Cardiologists’ compensation increasing at slower rate than peers

Physician compensation has increased across the board over the last five years but cardiologists’ pay has grown less than other specialties, according to SullivanCotter’s 2017 Physician Compensation and Productivity Survey.

Median total cash compensation for cardiologists increased by 17 percent from 2012 to 2017, compared to 22 percent for family medicine physicians, 21.3 percent for psychiatrists, 19.1 percent for internal medicine physicians and 18.4 percent for pediatricians. The results are based on responses of nearly 135,000 individual physicians and advanced primary care physicians.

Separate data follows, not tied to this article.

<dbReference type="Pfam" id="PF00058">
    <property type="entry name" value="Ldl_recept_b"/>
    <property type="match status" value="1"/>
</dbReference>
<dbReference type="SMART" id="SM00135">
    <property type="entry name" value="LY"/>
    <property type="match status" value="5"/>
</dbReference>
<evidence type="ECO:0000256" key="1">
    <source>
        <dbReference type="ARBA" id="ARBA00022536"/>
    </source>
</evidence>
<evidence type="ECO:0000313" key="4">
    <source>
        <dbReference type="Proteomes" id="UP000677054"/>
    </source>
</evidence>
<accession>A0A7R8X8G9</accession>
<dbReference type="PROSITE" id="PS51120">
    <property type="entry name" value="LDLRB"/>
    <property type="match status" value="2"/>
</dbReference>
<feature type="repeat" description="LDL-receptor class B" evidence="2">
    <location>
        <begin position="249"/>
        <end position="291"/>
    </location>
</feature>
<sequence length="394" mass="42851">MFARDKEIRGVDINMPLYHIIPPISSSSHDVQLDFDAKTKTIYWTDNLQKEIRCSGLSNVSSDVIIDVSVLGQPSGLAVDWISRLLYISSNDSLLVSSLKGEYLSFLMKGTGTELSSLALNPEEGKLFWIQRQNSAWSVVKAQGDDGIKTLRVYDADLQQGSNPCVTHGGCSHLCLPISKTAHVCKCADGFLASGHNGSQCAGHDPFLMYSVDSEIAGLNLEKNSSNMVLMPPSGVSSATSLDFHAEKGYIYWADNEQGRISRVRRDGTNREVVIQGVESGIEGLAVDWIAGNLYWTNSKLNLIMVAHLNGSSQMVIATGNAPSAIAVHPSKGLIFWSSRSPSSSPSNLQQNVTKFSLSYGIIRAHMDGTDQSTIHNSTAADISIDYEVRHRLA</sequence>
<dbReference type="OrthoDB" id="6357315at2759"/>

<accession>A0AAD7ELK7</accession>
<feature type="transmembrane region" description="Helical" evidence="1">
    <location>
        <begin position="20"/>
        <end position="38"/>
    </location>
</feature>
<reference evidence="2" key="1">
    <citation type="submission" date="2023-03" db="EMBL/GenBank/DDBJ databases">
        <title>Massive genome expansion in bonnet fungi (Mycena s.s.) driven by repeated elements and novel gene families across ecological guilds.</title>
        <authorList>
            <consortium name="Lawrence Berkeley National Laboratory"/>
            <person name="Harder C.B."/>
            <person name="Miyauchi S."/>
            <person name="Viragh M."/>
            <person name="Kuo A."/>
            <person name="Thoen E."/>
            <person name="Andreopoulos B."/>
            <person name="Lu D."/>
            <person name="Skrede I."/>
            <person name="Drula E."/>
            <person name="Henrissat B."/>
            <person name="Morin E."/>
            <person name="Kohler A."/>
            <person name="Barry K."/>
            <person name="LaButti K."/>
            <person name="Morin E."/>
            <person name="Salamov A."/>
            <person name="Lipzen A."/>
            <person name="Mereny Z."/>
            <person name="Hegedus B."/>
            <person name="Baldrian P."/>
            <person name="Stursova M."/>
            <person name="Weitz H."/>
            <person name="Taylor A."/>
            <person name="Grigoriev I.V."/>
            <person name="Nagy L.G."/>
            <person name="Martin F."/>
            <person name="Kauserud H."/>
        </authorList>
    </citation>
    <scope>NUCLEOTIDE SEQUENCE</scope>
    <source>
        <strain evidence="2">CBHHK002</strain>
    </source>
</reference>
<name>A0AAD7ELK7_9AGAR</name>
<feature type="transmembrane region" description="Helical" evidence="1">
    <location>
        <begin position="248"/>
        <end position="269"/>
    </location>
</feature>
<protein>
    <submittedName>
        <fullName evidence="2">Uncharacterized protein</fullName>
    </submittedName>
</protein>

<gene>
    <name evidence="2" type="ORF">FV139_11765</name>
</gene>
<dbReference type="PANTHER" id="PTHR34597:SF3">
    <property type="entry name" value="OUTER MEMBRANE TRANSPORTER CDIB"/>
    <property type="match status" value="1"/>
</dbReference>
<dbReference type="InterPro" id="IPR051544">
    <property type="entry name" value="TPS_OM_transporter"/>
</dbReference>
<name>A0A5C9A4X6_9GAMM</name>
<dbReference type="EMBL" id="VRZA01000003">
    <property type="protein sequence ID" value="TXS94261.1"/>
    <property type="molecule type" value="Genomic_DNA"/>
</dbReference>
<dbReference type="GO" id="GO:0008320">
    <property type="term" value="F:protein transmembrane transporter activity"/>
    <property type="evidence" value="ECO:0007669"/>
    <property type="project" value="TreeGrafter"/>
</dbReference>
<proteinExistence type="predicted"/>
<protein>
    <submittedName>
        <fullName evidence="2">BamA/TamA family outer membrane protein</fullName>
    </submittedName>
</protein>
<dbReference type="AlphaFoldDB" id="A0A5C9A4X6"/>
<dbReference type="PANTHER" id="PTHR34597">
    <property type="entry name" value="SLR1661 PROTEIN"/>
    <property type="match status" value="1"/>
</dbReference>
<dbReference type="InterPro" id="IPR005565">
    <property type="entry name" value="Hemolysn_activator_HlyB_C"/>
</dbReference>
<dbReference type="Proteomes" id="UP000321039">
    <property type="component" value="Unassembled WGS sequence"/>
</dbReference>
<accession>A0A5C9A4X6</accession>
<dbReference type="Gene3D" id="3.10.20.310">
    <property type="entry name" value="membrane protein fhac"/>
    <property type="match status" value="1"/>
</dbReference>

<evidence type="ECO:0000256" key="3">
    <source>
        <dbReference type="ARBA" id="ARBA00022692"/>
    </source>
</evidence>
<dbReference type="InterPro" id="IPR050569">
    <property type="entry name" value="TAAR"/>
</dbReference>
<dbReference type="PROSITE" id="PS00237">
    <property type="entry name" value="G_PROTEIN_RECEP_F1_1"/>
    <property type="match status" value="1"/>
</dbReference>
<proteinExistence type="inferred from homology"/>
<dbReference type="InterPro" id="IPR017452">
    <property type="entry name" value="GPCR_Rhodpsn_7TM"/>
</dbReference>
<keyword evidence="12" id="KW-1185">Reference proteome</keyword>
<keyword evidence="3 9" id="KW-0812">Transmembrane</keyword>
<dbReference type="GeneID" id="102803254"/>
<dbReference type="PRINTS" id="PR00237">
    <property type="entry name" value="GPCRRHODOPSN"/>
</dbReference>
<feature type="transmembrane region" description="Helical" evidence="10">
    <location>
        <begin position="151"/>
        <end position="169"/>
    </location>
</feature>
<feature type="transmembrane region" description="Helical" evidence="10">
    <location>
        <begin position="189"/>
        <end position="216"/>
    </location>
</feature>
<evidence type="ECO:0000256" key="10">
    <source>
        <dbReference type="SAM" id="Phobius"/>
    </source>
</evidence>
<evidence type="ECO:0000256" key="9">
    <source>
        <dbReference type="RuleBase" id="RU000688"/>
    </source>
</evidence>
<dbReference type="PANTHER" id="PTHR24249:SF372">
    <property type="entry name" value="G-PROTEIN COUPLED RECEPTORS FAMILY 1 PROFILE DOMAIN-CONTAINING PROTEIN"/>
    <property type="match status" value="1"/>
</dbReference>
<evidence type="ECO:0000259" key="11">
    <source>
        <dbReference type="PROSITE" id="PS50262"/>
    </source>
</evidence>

For cardiology, work relative value units (RVUs) and collections grew by 14 and 14.8 percent, respectively — the largest five-year increases in any of the aforementioned specialties. Combining all specialties, quality incentive payments increased in each of the last four years, growing from 4.3 percent of total compensation in 2014 to 7.4 percent in 2017. This signals a trend toward more value-based payment.

In addition, the survey showed cash compensation for department chairs can range from 1.5 to 2 times that of a staff physician in the same department.

Check out an infographic with some of the survey’s key findings here.